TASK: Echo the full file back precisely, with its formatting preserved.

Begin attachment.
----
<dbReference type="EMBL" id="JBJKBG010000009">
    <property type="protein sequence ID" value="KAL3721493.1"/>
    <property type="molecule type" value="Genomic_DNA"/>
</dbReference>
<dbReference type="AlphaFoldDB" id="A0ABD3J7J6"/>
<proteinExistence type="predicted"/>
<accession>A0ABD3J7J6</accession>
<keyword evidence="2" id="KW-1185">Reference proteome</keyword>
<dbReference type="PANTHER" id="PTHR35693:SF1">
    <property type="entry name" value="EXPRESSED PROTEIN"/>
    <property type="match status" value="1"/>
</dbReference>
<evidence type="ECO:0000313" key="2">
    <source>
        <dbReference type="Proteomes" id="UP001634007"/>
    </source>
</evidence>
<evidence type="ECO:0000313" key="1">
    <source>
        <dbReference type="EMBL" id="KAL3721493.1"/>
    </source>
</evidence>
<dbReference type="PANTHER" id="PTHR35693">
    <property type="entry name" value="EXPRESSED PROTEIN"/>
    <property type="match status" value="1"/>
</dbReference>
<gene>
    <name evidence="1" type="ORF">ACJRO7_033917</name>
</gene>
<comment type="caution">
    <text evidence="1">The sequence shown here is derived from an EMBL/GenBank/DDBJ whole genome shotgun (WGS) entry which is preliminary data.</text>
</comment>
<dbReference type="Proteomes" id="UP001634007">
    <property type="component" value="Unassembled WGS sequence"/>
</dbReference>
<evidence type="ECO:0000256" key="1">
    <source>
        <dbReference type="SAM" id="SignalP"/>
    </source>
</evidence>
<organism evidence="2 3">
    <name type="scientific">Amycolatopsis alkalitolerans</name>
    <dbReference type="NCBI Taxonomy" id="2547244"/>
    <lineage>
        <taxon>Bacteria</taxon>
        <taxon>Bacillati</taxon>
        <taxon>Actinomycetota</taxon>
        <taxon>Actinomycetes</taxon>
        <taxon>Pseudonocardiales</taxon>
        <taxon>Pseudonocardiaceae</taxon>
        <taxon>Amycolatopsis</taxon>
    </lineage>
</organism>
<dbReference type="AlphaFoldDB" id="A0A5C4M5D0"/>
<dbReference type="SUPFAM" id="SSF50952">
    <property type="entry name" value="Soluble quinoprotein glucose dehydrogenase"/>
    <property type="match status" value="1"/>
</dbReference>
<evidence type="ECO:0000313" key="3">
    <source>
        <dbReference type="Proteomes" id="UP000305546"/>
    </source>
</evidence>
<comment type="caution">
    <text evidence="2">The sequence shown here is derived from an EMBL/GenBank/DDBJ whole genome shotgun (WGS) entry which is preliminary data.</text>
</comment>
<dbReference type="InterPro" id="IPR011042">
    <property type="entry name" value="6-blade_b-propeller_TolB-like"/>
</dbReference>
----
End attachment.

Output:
<dbReference type="EMBL" id="JBJKBG010000009">
    <property type="protein sequence ID" value="KAL3721493.1"/>
    <property type="molecule type" value="Genomic_DNA"/>
</dbReference>
<dbReference type="AlphaFoldDB" id="A0ABD3J7J6"/>
<proteinExistence type="predicted"/>
<accession>A0ABD3J7J6</accession>
<keyword evidence="2" id="KW-1185">Reference proteome</keyword>
<dbReference type="PANTHER" id="PTHR35693:SF1">
    <property type="entry name" value="EXPRESSED PROTEIN"/>
    <property type="match status" value="1"/>
</dbReference>
<evidence type="ECO:0000313" key="2">
    <source>
        <dbReference type="Proteomes" id="UP001634007"/>
    </source>
</evidence>
<evidence type="ECO:0000313" key="1">
    <source>
        <dbReference type="EMBL" id="KAL3721493.1"/>
    </source>
</evidence>
<dbReference type="PANTHER" id="PTHR35693">
    <property type="entry name" value="EXPRESSED PROTEIN"/>
    <property type="match status" value="1"/>
</dbReference>
<gene>
    <name evidence="1" type="ORF">ACJRO7_033917</name>
</gene>
<comment type="caution">
    <text evidence="1">The sequence shown here is derived from an EMBL/GenBank/DDBJ whole genome shotgun (WGS) entry which is preliminary data.</text>
</comment>
<dbReference type="Proteomes" id="UP001634007">
    <property type="component" value="Unassembled WGS sequence"/>
</dbReference>
<evidence type="ECO:0000256" key="1">
    <source>
        <dbReference type="SAM" id="SignalP"/>
    </source>
</evidence>
<organism evidence="2 3">
    <name type="scientific">Amycolatopsis alkalitolerans</name>
    <dbReference type="NCBI Taxonomy" id="2547244"/>
    <lineage>
        <taxon>Bacteria</taxon>
        <taxon>Bacillati</taxon>
        <taxon>Actinomycetota</taxon>
        <taxon>Actinomycetes</taxon>
        <taxon>Pseudonocardiales</taxon>
        <taxon>Pseudonocardiaceae</taxon>
        <taxon>Amycolatopsis</taxon>
    </lineage>
</organism>
<dbReference type="AlphaFoldDB" id="A0A5C4M5D0"/>
<dbReference type="SUPFAM" id="SSF50952">
    <property type="entry name" value="Soluble quinoprotein glucose dehydrogenase"/>
    <property type="match status" value="1"/>
</dbReference>
<evidence type="ECO:0000313" key="3">
    <source>
        <dbReference type="Proteomes" id="UP000305546"/>
    </source>
</evidence>
<comment type="caution">
    <text evidence="2">The sequence shown here is derived from an EMBL/GenBank/DDBJ whole genome shotgun (WGS) entry which is preliminary data.</text>
</comment>
<dbReference type="InterPro" id="IPR011042">
    <property type="entry name" value="6-blade_b-propeller_TolB-like"/>
</dbReference>